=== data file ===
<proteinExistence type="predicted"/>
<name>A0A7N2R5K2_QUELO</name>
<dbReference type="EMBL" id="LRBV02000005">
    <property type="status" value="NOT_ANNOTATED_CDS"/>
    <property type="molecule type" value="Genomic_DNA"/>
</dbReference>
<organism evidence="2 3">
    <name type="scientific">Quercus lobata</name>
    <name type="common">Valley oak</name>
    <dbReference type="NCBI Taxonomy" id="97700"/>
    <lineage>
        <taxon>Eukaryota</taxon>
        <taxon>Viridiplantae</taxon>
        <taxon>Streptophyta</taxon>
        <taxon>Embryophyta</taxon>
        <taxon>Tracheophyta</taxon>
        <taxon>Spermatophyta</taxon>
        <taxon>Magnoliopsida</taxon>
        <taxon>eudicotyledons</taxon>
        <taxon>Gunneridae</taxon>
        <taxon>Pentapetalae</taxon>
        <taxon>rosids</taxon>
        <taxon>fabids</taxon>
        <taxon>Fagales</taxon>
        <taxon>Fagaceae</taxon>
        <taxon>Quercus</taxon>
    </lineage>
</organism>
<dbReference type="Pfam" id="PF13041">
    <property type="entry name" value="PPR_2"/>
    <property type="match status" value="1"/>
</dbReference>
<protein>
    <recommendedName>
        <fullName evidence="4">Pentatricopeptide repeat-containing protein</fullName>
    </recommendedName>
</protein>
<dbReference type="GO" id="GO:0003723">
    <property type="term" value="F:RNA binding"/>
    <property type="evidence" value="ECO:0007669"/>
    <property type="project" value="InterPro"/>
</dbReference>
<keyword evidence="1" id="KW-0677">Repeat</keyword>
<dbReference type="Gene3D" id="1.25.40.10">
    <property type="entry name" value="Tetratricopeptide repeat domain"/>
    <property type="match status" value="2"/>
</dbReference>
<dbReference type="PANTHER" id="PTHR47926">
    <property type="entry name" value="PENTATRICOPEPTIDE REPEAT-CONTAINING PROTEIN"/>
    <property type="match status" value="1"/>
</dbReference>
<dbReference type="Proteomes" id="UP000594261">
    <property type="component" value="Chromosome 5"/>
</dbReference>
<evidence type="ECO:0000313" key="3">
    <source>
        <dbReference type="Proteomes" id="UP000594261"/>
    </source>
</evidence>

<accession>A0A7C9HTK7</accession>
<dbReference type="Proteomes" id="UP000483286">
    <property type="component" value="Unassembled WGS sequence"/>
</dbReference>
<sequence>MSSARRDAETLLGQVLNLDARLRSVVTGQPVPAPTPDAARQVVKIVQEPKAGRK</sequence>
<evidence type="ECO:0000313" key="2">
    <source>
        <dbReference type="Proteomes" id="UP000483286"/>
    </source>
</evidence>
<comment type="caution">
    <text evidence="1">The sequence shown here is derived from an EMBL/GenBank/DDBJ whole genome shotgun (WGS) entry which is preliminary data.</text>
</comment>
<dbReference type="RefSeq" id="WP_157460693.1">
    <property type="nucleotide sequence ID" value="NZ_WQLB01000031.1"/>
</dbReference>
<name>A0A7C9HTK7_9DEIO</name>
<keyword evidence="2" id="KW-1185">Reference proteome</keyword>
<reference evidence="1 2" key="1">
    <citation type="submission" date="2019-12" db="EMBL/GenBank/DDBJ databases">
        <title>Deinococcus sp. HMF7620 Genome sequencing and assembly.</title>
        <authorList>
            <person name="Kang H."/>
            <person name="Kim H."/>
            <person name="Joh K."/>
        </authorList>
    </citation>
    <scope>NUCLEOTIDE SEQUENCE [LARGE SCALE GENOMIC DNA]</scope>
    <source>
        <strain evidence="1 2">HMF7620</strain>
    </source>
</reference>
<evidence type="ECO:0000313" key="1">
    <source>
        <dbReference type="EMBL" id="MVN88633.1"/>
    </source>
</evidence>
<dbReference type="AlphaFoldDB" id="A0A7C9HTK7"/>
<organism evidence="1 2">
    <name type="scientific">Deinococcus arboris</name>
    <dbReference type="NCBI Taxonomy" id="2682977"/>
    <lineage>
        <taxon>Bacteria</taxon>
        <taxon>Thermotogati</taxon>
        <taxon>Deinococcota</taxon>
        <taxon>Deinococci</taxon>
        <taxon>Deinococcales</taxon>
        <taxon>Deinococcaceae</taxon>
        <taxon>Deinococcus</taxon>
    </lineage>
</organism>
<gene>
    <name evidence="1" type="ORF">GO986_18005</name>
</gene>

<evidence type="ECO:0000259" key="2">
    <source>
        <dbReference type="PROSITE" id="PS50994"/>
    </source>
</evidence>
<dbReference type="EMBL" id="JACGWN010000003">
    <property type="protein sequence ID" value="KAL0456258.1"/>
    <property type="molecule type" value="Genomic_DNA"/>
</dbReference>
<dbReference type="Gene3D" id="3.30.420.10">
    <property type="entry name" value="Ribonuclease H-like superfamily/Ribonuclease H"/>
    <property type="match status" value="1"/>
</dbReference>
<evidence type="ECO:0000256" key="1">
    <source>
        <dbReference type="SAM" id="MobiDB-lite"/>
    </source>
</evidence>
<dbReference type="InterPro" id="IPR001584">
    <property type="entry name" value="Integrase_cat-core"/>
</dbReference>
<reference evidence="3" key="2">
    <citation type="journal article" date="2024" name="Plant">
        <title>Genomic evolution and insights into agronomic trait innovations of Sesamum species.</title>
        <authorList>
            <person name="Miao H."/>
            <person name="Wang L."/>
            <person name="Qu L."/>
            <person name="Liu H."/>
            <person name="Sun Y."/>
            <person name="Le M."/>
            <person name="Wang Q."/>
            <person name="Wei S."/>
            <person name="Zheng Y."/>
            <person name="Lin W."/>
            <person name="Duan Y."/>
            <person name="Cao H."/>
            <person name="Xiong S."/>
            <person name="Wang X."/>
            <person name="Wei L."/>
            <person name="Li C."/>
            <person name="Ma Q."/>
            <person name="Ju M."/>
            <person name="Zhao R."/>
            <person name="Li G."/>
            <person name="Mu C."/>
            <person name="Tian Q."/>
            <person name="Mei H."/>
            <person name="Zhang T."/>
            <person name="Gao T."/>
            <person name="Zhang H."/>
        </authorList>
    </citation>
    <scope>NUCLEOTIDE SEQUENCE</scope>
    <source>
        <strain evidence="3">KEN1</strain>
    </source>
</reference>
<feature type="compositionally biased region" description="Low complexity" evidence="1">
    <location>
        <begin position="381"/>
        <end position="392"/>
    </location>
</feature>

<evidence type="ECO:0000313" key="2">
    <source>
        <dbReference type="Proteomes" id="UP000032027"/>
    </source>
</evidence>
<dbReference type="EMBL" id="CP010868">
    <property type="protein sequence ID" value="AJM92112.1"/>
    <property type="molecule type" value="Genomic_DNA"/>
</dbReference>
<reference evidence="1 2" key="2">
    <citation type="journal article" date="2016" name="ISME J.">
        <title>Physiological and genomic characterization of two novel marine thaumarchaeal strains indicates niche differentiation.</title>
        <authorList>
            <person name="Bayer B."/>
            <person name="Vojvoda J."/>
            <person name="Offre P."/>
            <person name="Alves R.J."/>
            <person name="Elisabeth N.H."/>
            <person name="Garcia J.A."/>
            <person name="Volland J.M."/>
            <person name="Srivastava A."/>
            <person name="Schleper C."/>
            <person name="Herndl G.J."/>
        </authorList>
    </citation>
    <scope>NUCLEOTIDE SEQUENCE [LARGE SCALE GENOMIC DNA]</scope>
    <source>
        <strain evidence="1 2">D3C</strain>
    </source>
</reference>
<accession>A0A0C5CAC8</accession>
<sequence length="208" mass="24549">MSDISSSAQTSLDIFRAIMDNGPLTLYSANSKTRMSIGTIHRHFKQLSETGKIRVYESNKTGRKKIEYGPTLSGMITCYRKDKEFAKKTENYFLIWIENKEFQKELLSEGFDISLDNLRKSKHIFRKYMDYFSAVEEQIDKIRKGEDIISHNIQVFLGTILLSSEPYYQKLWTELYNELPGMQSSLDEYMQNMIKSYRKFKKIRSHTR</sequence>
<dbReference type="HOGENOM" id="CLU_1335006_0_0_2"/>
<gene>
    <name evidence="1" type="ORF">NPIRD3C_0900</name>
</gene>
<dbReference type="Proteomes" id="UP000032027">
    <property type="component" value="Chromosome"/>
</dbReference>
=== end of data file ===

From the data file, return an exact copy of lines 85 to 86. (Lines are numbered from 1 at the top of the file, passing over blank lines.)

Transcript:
        </authorList>
    </citation>